How The Internet Can Help Build Communities For Positive Change

An Interview with Setu founder: Libby Nicholaou

5 min read

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I was really excited to speak with Libby Nicholaou founder of Setu; An inclusive community-driven directory of yoga teachers that encourages diversity and positive relationships. Libby is launching Setu with an aim to represent yoga teachers of all races, ethnicities, orientations and geographical locations, uniting the yoga community and recognizing each and every teacher who contributes to it.

As a yoga teacher myself, I know it can be hard to register with online yoga networks - who often only acknowledge their own training programmes, and you usually have to pay a yearly fee. Libby's goal is to break down some of the barriers involved in being part of a larger yoga community - and build bridges (Setu means ‘bridge’ in Sanskrit.)

Sarah: Hi Libby! shall we start by you telling us a little about yourself?

Libby: There’s my wellness practice and my career path. Until recently it felt like they were pulling in different directions.  On the wellness side, I grew up playing sports and aware of nutrition but mostly in the get fit stay fit way. I found yoga when running became too challenging. Yoga appealed to me for the benefits I observed in my body - overall strength, flexibility, better digestion, relaxed muscles and sounder sleep. Through practising in studios I began to also see the benefit of the community. 

My career path has been entirely community focused. For the past several years I’ve lead partnerships between Adobe and independent designers or agencies. I coordinated events, collaborated on creative pieces and marketed our projects on social media. After a design friend founded Women Who Draw, I thought there should be the equivalent in the yoga community.

S : What was your inspiration for Setu?

L : I wanted to contribute to the yoga community by finding a gap to fill. When I was finishing my 200-hour teacher training, there were already so many incredible teachers out there. I wanted to support them and bring them together in a new way besides studios, periodicals or brands. After some brainstorming and research, I realized a new teacher directory could provide this. 

It would have taken me much longer to come to this conclusion if Wendy MacNaughton and Julia Rothman had not launched Women Who Draw, an open directory for illustrators; and Helena Price had not published the Techies Project, highlighting diverse voices in the tech community. The topic of inclusion and diversity is one many are trying to address and Setu is my effort to contribute.

S : What is your vision for the Setu Community?

L: My vision for Setu is to nurture inclusivity within the yoga community. I want more people to feel like yoga is for them and that they are welcome at any point. I want teachers to scroll through the Setu directory and be inspired by all the different kinds of people who they have yet to meet. I want people to get outside of their Instagram network or local studio and realize the diversity of teachers out there who can enrich their practice. I’d love Setu to open the yoga community up to all of us and enrich our lives through new relationships.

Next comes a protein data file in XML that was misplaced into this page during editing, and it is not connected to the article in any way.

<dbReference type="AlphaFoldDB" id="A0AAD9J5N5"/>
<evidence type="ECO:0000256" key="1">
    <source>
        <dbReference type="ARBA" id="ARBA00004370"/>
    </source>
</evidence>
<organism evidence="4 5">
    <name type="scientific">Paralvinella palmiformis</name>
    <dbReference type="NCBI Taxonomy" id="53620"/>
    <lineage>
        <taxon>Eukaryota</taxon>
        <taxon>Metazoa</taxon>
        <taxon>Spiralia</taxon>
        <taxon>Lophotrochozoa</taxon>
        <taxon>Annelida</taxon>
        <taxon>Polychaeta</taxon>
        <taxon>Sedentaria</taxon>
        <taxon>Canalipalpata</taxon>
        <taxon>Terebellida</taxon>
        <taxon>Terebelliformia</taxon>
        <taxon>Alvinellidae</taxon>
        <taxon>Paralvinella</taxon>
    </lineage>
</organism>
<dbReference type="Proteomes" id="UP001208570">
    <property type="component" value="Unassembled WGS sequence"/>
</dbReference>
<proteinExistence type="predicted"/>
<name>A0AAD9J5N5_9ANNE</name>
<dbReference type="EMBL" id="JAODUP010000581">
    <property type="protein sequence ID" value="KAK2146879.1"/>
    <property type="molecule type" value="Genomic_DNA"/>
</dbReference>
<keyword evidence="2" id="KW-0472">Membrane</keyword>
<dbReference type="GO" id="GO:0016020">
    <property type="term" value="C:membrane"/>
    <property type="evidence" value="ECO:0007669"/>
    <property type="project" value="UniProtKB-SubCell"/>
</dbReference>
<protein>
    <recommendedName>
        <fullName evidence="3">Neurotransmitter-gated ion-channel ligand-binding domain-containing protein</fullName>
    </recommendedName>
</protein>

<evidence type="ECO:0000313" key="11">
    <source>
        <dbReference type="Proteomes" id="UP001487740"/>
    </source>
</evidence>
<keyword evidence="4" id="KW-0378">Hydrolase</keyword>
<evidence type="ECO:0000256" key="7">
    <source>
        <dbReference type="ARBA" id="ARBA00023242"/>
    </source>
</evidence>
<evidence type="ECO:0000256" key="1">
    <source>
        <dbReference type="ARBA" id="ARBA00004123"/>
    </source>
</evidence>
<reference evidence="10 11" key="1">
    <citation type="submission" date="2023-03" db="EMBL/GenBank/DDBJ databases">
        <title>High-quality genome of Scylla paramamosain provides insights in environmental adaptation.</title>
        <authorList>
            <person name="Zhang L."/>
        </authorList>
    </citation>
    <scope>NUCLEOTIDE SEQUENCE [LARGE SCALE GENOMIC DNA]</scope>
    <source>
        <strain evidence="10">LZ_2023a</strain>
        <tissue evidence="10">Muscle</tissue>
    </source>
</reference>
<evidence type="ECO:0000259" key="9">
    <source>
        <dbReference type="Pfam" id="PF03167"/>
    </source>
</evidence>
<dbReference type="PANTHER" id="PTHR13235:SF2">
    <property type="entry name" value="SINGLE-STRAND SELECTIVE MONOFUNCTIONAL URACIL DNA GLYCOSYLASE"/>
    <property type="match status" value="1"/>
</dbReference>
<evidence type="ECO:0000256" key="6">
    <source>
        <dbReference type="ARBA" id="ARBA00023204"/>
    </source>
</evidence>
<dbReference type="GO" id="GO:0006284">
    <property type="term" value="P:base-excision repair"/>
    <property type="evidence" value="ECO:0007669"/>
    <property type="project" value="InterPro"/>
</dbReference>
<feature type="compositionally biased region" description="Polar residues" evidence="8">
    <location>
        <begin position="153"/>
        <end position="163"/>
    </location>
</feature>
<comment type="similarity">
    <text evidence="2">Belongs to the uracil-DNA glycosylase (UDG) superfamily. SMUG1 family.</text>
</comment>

S: How has technology helped?

L: Technology, the internet, has helped by providing a way for people to connect across great distances. In that way, it seems Setu is fitting for the time. In the past, local studios, community centres or print magazines were where teachers met each other. Today you can find your community online. Even if there is a slim chance you’ll ever meet any of them in person, their stories and photos can have a positive impact on you. I heard a conference speaker once say, the most powerful medium (for your message) is the medium of your time. I think the internet is still that for us today. 

S : Your website is beautiful! did you seek help from your community for the graphics and typography?

L : Thank you! I did seek collaboration from my design community. Jake, a friend from Adobe Typekit, did all the front end design through creating a custom Wordpress site. Others from Adobe Typekit, including my boyfriend Ivan, steered me towards the typefaces Bely by Roxane Gataud and Embury Text from Victoria Rushton. Eva, a friend from grad school, wrote and edited the copy. Loveis Wise, an artist I met through Women Who Draw, created the illustrations. Anna, a photographer, who I met through a design partner, is working with me on the upcoming photo shoots in New York. We have a postcard in the works, designed by Christine, a talented graphic designer I worked with in San Francisco.

With the overall site concept, I had a circle of yoga friends and other community organizers who confirmed the idea was sound. Among them was Kate English, the co-lead of my 200-hour training.

Thank you to Libby for sparing a little of her time for us today, you can help support Setu by sharing the project on social media, and if you are a yoga teacher, join the tribe and sign up with Setu today!


#SheCanCode

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This post was adapted from an article originally posted here

Written by: Sarah Robinson, MSc in Psychology & Neuroscience, Event Producer, Digital Marketing Manager, Yoga Teacher, Fan of Lists. 

Medium www.sentiayoga.com